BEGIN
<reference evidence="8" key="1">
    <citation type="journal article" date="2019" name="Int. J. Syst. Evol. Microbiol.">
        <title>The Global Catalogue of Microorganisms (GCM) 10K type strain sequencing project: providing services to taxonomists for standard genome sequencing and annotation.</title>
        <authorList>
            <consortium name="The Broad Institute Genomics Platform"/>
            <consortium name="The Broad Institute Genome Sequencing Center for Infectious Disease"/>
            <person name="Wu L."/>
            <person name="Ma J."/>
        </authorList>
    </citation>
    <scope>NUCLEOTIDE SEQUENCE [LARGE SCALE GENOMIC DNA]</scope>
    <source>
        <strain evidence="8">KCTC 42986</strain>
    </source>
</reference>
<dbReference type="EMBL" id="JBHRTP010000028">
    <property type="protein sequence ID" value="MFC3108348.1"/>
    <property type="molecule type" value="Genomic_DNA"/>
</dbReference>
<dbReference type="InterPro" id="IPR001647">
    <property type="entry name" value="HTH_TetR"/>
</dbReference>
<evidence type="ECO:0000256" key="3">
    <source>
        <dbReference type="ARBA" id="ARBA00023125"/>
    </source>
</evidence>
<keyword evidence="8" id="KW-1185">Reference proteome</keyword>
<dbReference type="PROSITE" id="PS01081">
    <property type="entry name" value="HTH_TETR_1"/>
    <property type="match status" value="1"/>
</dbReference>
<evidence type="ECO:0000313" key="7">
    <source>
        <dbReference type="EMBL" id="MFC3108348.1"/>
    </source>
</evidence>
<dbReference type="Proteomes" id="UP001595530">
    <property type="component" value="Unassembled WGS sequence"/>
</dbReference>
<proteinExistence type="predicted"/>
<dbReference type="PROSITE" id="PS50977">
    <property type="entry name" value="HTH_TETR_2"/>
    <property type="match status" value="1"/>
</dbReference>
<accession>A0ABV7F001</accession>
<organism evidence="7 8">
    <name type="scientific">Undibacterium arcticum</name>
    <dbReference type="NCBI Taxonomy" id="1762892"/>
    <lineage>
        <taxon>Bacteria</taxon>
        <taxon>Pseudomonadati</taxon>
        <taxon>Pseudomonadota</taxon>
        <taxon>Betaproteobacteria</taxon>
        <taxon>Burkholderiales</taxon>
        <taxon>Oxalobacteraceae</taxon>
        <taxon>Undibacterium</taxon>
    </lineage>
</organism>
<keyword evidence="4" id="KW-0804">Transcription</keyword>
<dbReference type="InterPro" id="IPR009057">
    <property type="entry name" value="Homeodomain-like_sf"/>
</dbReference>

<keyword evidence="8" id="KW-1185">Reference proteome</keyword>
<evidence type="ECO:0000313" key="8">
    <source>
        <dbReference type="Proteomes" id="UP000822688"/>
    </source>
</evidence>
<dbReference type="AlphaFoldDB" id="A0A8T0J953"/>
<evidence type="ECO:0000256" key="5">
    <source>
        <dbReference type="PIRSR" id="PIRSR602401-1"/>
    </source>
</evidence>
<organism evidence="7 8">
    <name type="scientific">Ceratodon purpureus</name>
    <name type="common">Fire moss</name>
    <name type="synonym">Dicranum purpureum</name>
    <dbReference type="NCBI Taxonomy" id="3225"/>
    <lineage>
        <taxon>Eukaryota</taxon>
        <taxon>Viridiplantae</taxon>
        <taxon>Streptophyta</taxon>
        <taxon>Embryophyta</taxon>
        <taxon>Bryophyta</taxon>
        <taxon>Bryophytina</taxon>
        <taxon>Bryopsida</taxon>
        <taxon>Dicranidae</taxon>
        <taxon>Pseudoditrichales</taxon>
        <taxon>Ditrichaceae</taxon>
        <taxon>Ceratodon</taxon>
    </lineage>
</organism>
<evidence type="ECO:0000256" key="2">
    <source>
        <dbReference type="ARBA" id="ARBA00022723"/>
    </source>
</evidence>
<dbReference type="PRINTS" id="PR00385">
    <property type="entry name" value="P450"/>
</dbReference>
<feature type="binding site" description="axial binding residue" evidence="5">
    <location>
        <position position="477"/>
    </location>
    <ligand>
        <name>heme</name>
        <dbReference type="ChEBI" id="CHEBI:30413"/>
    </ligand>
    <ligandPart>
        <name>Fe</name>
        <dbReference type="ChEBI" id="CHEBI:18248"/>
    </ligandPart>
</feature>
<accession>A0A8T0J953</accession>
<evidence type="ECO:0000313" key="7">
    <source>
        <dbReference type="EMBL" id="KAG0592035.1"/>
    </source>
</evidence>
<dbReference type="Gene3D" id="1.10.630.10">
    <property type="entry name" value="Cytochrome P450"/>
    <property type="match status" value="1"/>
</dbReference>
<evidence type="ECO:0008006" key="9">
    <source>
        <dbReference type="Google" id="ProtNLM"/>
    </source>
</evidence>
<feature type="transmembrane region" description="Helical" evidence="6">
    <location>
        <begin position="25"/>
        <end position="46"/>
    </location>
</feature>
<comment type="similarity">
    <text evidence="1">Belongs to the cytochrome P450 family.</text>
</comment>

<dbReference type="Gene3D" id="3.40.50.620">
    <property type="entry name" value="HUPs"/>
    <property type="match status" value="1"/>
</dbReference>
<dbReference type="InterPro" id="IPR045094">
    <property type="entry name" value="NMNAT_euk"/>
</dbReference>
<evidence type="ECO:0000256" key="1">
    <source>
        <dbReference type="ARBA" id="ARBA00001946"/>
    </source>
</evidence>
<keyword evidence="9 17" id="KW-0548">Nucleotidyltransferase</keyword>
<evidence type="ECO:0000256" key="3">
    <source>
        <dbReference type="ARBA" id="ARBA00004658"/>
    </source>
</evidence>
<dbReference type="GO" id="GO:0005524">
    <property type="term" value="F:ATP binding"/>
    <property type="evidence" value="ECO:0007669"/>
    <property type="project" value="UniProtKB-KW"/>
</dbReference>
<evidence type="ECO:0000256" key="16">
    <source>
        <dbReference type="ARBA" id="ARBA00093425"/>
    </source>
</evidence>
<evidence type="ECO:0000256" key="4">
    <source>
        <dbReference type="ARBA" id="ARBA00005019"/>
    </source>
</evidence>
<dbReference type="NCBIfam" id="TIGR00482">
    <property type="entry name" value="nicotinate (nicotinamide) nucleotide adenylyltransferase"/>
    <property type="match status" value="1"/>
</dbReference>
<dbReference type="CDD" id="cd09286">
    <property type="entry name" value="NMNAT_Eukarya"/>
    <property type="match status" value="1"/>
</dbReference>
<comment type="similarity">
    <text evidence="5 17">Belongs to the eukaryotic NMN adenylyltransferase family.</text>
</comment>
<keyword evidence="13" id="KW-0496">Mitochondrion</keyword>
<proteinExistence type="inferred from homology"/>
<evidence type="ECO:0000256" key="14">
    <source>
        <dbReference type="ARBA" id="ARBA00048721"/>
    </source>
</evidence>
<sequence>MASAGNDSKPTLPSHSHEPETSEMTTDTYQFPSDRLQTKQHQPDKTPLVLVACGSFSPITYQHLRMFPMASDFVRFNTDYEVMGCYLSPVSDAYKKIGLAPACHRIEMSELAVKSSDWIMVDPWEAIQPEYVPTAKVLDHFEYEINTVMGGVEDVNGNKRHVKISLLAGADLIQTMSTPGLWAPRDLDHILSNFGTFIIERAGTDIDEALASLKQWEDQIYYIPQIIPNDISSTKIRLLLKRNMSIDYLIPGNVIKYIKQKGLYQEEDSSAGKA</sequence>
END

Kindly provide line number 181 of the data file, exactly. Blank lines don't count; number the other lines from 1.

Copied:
<comment type="similarity">